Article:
Two new Pediatrics studies are out this week teaching us more about the effectiveness of the whooping cough vaccine. Lots to learn about how we protect babies and reminders here why we’re immunizing moms during EVERY pregnancy:
- First, the good news: traditionally we have been trained to tell parents that the first shots we give during infancy aren’t fully protective for infants but rather the beginning of creating immunity against the diseases they prevent. However, a study conducted by researchers at the CDC looked back at cases of infants with pertussis from 1991-2008 and they found evidence that babies who received their whooping cough shot as early as they could, at the age of 6 weeks, were less likely to be hospitalized and/or die from the infection. Wonderful news! The first evidence out there that even that first shot, when given as early as possible, helps protect very young infants who are most at risk from whooping cough. New parents can increase protection, even during outbreaks like we’re having right now, by getting their babies immunized on-time and as early as possible.
- The not so good (but important) news: the effectiveness of the Tdap shot given to young teens (explained more below) doesn’t always provide long-lasting protection and wanes significantly in the years after the 11-year-old booster dose is given. New research out found after 1 year, about 70% of teens are still protected from the booster, but by 4 years after the shot only about a 1/3 of them are. More:
Vaccine Changes May Be Affecting Outbreaks
2015 is seeing a large number of whooping cough cases reported in Washington State and most of them in teenagers 18 years or younger. Since the start of the year, 456 cases of pertussis have been reported as of May 2nd, 2015. That’s compared to 98 cases reported during the same time period in 2014. The predominance of children with the infection may be in part to a change in the Tdap vaccine back in 1990’s when we switched from a vaccine that was “whole cell” to an “acellular” vaccine. The reason for the switch was side effects, the new shot fortunately doesn’t provoke as many fevers or subsequent seizures in young babies. However, every change comes with trade-offs; teens now growing up have never had a dose of the “whole cell” shot. And evidence out this week confirms what we’ve suspected, if teens have never had a dose of the old vaccine, their protection against whooping cough fades after immunization. Protection is not lost, it’s just isn’t as robust. In the newly released study evaluating effectiveness during a 2012 epidemic in Washington State, researchers and epidemiologists found the vaccine is 73% effective one year after the 11-year-old booster and only about 35% effective 2-4 years after the booster is given. As a reminder, thankfully those of us who did have a whole cell vaccine at some point in our life likely have longer lasting protection from these boosters. To learn more, listen to this recent interview with Chas DeBolt, an epidemiologist at the Washington State Department of Health, who conducted the study.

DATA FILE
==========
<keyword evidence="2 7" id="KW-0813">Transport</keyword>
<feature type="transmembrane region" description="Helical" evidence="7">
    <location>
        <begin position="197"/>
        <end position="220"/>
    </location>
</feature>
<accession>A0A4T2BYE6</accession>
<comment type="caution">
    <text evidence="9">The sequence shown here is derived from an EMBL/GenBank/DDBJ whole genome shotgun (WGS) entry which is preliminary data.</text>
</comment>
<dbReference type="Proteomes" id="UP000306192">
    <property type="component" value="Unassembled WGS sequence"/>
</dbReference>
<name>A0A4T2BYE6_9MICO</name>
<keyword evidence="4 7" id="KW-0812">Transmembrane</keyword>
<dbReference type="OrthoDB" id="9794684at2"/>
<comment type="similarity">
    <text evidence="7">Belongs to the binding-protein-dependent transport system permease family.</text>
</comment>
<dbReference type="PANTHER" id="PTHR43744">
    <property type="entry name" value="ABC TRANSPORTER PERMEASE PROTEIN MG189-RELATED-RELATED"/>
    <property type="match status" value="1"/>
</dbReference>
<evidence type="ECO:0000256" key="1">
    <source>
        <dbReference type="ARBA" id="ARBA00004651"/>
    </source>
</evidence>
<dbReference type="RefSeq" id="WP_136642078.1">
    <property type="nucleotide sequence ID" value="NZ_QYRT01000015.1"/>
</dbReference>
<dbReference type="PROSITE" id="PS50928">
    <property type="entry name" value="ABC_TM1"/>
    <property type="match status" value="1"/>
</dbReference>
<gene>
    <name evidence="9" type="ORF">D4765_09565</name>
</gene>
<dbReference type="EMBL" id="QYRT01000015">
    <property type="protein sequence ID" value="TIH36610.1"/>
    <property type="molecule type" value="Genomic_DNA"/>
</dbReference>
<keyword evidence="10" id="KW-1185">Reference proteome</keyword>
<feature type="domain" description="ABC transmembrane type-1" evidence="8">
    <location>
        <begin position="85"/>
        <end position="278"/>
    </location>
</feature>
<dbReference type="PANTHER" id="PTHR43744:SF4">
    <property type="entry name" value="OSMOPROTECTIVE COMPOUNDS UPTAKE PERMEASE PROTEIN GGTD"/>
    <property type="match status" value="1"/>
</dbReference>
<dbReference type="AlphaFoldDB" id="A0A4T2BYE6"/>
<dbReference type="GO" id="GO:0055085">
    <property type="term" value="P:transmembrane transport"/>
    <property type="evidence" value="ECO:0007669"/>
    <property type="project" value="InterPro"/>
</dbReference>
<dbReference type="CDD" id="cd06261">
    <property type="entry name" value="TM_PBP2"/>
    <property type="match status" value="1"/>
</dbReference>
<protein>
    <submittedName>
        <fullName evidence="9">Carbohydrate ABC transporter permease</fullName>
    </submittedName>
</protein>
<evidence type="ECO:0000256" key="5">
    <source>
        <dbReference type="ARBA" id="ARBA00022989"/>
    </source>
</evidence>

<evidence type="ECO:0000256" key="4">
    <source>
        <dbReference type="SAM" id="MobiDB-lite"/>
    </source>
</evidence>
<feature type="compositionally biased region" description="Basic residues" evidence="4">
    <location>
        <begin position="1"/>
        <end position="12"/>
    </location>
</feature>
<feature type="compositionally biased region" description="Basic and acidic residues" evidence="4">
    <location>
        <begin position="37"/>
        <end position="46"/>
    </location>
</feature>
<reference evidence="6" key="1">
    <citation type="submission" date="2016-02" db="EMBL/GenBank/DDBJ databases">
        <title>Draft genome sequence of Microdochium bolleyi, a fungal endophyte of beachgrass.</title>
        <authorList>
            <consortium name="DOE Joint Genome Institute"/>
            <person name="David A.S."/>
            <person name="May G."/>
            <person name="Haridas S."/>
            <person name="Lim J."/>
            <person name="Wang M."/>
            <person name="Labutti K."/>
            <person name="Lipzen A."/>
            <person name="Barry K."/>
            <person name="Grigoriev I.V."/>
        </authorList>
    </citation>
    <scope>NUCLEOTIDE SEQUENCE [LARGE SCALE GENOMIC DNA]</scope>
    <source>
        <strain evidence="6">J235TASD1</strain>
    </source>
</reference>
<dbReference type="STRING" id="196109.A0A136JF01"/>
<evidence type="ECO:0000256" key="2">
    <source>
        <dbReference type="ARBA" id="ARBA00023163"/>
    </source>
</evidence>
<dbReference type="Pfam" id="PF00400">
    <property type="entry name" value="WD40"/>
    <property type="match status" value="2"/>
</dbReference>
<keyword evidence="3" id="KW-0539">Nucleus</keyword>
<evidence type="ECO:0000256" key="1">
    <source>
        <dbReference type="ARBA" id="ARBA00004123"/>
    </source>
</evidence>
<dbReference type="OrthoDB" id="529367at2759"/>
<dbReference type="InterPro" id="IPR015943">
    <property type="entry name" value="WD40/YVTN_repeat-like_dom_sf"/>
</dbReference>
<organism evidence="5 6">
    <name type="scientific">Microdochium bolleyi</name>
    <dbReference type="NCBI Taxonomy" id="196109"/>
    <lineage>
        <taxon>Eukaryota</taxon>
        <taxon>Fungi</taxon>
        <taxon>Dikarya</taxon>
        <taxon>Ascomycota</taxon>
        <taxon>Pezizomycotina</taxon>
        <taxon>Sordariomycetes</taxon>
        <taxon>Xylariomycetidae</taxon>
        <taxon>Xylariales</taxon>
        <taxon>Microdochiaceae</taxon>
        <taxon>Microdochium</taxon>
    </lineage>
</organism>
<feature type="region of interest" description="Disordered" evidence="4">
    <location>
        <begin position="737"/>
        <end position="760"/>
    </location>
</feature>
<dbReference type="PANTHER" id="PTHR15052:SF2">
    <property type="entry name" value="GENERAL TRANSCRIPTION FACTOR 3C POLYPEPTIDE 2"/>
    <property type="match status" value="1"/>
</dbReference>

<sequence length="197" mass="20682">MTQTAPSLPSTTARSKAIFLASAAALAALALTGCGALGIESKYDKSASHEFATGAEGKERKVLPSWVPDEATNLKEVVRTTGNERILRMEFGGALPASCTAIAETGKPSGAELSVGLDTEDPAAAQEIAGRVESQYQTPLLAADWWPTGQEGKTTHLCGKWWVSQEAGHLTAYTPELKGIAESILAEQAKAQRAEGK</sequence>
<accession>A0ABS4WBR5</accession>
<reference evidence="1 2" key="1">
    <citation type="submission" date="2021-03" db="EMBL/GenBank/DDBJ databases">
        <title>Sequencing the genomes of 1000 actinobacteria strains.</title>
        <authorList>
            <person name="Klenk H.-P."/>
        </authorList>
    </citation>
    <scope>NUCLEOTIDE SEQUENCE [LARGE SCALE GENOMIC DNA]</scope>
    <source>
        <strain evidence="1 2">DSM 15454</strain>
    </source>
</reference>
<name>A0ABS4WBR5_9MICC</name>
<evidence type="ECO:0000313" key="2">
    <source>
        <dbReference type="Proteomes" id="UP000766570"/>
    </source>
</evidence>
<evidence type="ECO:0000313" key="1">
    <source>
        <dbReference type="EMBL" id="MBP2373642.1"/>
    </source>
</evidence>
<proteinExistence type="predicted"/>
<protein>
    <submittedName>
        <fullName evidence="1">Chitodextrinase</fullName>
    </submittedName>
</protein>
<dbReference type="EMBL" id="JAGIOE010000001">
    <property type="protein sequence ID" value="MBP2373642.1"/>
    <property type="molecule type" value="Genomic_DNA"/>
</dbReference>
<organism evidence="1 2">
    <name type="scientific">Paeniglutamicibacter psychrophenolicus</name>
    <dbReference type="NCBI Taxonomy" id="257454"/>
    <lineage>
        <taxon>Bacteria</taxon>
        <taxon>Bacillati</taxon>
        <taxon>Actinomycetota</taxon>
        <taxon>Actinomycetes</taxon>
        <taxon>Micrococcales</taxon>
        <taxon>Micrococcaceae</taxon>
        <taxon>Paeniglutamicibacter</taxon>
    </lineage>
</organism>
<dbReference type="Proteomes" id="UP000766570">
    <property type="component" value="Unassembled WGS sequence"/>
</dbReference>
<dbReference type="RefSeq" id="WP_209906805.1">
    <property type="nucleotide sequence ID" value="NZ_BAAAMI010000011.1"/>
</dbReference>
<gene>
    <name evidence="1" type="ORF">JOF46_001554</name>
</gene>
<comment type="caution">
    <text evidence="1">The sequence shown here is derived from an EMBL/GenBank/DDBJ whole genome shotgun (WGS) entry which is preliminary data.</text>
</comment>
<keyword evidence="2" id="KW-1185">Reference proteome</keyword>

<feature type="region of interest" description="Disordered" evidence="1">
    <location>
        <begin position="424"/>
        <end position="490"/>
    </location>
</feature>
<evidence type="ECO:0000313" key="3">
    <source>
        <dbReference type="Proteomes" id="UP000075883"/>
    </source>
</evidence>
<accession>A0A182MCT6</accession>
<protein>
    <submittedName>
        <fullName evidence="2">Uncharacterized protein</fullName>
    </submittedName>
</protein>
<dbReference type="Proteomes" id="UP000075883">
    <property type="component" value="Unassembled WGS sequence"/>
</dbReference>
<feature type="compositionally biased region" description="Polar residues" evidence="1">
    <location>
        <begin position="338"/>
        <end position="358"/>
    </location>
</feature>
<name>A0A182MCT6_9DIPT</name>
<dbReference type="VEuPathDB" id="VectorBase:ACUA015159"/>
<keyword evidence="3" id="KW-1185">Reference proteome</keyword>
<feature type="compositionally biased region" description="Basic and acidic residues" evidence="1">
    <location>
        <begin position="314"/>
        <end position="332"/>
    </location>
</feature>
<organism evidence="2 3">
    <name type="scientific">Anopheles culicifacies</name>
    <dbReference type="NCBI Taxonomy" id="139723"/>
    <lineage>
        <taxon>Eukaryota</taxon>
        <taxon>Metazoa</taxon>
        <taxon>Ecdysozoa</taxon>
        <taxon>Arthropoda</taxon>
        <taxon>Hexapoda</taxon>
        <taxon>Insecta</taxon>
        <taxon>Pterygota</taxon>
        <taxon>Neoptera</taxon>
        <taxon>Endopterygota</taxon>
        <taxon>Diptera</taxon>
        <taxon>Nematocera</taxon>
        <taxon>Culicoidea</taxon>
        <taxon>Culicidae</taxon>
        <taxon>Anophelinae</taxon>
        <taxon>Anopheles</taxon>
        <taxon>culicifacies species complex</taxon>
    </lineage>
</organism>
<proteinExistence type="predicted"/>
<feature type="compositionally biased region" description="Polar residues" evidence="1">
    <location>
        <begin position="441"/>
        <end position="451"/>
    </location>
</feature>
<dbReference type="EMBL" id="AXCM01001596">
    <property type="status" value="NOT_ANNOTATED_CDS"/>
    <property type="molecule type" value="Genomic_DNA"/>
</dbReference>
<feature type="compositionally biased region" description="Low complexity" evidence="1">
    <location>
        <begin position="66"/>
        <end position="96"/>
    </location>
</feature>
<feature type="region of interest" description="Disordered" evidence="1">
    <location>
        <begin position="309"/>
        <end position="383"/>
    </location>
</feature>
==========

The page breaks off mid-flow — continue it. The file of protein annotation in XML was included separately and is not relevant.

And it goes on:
Babies Are Better Protected
In perspective, we’re still protecting the most vulnerable — newborns and young infants. The Pediatrics study out this week shows the very first dose of the pertussis vaccine, given to infants at 6 weeks of age (DTaP), is protective against pneumonia, hospitalization and death! This means these young babies previously thought to be solely reliant on parents and family members for cocooned protection are better protected than we knew. This is wonderful news for parents, as pertussis can cause severe respiratory distress, pauses in breathing or even cause infants to stop breathing. Parents can feel even better about ways they are protecting their immunized babes.
Who Needs To Be Immunized?
The realization the whooping cough vaccine’s fading effectiveness in teens doesn’t change the fact that vaccination is still the best line of defense against whooping cough. While I encourage everyone to make sure they’re up to date with their immunizations, the following groups in particular need to be protected for both their own health and the health of those closest to them.
- Pregnant women! In every pregnancy moms should be given the Tdap during their third trimester. We want their own immune system primed prior to delivering a baby who is at greatest risk. Moms should get this at least 2 weeks before delivery.
- All babies at 6-8 weeks of age: No reason to wait on the first set of shots, typically called the “2-month immunizations.” They can all be given as early as 6 weeks. If you’re living in an area where there are whooping cough outbreaks, get your newborn into their provider’s office at 6 weeks. Protection against serious side-effects in the rare case that they are exposed to whooping cough is worth being totally organized about this!
- Children & Teens
- Infants, toddlers and children get the DTaP vaccine also at 4, 6, & 15 months of age. Keep doing this!
- Children get a DTaP booster before Kindergarten at age 4 and children get it at age 10 or 11 years. No reason to wait!
- Adults, Dads & Grandparents who will be around a new baby also need protection. Moms tend to get protected and often in the chaos of expecting a new baby some other family members forget. Cocooning your baby is still POWERFUL. Every layer of protection you can surround an infant with is an opportunity to keep them healthy — get any house guests up-to-date!